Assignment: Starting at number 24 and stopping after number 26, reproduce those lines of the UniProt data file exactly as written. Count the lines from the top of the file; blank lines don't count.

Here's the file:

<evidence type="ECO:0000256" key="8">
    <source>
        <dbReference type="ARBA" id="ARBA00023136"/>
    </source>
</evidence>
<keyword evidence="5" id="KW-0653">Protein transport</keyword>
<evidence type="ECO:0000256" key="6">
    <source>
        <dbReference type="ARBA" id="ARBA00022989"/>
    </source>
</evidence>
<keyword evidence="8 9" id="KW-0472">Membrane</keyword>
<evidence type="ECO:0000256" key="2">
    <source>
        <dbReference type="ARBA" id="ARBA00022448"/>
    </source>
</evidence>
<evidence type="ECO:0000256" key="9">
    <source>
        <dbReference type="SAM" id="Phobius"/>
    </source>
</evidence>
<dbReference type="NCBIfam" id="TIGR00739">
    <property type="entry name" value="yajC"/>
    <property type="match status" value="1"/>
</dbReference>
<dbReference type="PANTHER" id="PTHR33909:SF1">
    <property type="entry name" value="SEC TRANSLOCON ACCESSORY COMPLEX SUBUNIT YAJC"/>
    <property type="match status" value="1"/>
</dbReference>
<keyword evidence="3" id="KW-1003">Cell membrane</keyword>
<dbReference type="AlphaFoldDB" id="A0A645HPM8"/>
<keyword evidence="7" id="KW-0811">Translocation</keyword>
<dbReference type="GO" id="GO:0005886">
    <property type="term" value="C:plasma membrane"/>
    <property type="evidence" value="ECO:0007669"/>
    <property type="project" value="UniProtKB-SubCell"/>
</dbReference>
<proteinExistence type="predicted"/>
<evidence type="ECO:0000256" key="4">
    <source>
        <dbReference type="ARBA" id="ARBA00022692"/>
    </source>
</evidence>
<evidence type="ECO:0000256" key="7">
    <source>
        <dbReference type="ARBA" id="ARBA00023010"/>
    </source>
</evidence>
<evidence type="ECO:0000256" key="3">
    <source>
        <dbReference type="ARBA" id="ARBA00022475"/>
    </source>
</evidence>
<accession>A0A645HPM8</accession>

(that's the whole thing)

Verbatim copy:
    <property type="entry name" value="yajC"/>
    <property type="match status" value="1"/>
</dbReference>